Sacking employees a process that is already fraught with pitfalls and difficulties for Britain's employers is set to become an even bigger minefield thanks to yet another set of new regulation coming into force in October.
The new dispute resolution regulations impose a statutory 13-step process that employers must follow in order to dismiss a member of staff.
Organisations will only be exempt if large numbers of staff are made redundant or if a business closes unexpectedly.
Employers who do not tick the box for each step will automatically be judged to have dismissed the staff member unfairly and could be forced by an employment tribunal to pay up to £50,000 compensation in addition to any award made to the employee.
Speaking to the Times newspaper yesterday, employment lawyer Steven Lorber from Lewis Silkin said that the rules were so onerous that employers would be forced to avoid trying to sack staff.
This is potentially a complete nightmare for employers," he said. "The employee will know that if they can find any fault with the way the employer has followed the procedure, they will be home and dry.
David Bishop of the Federation of Small Businesses told the Times: We think this will have the biggest impact of any employment legislation introduced in the last 10 years. By their very nature, these rules will make it much harder for employers to dismiss staff.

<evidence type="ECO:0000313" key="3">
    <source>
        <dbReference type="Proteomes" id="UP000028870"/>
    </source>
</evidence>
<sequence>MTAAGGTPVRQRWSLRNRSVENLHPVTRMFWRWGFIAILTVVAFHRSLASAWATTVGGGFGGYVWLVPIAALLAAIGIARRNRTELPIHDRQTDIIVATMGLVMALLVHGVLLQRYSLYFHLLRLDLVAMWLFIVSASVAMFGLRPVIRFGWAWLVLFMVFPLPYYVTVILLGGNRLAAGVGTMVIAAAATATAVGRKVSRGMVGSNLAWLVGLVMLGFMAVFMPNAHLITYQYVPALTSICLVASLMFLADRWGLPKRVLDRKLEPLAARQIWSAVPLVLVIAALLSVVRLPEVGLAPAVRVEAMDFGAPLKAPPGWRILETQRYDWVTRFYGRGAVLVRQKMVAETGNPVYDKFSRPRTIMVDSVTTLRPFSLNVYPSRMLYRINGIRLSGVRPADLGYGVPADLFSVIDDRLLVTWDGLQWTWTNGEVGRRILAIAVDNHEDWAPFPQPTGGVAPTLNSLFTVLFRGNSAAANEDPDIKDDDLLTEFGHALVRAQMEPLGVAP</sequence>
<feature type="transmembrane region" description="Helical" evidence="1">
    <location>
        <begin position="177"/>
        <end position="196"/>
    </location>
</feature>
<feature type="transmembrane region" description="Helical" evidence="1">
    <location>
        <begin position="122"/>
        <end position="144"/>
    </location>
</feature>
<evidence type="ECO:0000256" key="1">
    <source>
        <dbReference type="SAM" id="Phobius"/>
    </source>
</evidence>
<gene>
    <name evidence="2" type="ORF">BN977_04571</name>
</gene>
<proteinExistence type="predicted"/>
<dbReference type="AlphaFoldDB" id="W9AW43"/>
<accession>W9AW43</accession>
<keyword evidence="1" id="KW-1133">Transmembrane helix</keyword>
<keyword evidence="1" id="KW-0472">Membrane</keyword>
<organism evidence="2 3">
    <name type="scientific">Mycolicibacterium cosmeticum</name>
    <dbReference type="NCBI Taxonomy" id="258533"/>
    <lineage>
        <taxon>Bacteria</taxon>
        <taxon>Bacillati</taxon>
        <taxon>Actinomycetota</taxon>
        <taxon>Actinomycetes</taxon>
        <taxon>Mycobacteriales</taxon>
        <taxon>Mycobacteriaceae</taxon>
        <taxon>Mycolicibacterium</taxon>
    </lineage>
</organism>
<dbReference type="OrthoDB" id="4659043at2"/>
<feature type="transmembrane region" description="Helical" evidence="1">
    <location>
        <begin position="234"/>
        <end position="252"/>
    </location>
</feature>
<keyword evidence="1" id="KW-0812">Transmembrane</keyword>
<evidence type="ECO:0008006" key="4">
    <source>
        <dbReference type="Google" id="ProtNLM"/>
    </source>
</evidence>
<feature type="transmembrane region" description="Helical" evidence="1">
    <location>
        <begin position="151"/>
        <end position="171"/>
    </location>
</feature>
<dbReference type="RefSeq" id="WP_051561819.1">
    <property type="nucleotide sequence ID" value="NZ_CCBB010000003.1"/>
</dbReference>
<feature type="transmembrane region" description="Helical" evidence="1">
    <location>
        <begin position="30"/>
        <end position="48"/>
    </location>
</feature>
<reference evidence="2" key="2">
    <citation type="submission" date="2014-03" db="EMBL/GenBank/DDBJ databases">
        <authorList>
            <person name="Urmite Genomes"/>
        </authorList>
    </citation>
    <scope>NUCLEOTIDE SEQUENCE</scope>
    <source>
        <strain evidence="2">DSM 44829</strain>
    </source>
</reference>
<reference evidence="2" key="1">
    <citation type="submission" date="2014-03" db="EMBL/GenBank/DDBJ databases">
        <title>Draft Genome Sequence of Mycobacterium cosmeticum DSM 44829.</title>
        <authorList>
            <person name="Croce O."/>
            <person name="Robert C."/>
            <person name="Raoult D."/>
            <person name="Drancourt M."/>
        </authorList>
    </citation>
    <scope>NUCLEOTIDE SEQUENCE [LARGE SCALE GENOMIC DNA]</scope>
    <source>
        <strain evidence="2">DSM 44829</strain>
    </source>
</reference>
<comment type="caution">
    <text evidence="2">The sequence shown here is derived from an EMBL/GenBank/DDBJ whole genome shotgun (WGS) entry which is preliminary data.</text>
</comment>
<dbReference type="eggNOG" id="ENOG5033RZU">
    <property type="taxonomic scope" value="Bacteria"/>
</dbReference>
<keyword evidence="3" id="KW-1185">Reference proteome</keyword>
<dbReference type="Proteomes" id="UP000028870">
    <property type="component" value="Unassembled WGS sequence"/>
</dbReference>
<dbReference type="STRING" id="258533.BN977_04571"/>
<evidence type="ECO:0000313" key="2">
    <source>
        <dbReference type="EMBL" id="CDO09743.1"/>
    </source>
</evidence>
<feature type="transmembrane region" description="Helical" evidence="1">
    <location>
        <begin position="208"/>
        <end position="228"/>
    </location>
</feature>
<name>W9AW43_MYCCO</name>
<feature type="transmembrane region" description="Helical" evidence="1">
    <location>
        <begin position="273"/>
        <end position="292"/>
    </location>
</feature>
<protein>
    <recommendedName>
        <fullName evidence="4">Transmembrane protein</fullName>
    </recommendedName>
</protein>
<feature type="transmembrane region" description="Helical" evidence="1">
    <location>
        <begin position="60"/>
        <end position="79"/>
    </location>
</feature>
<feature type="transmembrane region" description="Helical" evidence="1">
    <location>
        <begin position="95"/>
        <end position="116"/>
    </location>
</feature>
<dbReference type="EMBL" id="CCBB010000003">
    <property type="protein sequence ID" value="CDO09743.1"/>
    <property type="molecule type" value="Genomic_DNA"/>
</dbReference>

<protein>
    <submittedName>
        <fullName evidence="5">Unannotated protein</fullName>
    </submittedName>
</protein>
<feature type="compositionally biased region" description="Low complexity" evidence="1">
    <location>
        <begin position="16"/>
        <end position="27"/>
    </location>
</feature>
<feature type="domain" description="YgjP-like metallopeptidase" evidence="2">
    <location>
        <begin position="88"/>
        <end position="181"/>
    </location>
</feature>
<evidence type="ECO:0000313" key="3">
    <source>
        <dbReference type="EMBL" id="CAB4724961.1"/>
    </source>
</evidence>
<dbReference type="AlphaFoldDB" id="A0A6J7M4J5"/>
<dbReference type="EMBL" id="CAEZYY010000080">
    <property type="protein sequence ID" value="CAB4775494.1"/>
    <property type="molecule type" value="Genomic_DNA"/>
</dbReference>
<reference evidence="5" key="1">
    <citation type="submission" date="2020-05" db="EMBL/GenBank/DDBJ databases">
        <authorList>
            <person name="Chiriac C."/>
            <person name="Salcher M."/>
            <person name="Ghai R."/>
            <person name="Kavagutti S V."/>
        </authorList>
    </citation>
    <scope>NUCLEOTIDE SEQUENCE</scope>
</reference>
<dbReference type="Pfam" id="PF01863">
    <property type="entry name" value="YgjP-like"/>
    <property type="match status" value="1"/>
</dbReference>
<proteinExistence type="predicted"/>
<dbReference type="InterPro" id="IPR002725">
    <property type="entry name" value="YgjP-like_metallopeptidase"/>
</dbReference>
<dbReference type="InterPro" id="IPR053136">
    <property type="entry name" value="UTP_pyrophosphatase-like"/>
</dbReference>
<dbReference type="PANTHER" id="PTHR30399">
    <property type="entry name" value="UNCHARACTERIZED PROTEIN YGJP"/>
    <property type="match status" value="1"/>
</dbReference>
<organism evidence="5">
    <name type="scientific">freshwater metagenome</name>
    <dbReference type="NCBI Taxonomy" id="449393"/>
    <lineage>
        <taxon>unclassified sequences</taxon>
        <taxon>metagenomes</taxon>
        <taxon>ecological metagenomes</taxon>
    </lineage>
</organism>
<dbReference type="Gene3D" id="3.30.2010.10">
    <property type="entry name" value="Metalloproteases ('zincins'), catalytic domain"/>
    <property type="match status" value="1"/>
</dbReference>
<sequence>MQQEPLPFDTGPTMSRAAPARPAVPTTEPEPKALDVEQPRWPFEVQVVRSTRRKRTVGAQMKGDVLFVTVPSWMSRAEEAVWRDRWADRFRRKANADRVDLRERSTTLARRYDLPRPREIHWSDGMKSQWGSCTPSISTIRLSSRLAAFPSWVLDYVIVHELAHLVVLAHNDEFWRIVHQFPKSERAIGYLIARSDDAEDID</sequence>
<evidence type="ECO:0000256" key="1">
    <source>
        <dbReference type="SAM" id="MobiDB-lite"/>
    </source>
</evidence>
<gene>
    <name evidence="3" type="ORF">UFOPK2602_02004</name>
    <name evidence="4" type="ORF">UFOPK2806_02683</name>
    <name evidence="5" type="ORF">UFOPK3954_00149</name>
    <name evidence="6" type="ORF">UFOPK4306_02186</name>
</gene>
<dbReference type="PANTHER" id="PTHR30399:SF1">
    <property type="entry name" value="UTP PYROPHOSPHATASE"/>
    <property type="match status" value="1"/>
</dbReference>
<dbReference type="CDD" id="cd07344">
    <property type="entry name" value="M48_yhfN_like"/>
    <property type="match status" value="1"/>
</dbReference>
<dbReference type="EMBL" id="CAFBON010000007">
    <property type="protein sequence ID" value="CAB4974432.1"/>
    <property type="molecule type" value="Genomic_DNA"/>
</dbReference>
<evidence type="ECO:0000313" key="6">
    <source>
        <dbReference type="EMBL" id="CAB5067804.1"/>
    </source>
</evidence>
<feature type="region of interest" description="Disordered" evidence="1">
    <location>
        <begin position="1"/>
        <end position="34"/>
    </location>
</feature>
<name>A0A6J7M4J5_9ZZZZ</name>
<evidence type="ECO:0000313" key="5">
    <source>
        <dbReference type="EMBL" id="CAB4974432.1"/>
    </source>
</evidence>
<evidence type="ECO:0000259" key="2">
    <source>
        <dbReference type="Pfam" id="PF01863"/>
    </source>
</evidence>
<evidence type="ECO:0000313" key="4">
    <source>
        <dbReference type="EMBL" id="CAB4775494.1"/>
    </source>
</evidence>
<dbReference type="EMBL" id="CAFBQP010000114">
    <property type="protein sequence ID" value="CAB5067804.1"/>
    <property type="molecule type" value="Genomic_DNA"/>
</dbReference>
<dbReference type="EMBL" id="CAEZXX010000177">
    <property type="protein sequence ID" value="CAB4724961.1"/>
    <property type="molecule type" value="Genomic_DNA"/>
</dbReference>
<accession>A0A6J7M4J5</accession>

Employers will be forgiven for thinking that the 13-steps in the procedure have been deliberately designed to make dismissing an employee as difficult as possible:
1. Set down in writing arguments for dismissal
2. Hand copy of statement to employee
3. Hand document over long enough in advance for employee to consider response
4. Hold a meeting with employee
5. Conduct meeting in a way that enables employee to explain their position
6. After the meeting, tell employee decision
7. Offer employee chance to appeal
8. Invite employee to further meeting to discuss appeal
9. Employer must invite senior manager to the appeal meeting
10. Communicate final decision to employee
11. Timing of all meetings must be reasonable
12. Location of meetings must be reasonable
13. The employer must not delay unreasonably over any of these steps
While the Department of Trade and Industry believes the regulations will cut tribunal cases by up to a third, most lawyers and business groups think that they will only achieve the opposite.
Last month, a survey of 3,500 UK employers by law firm the Peninsula found that while three-quarters were aware of the forthcoming regulations, almost all some 97 per cent admitted that they do not understand their implications.
One thing is for certain, however: the regulations will amount to a bonanza for employment lawyers.
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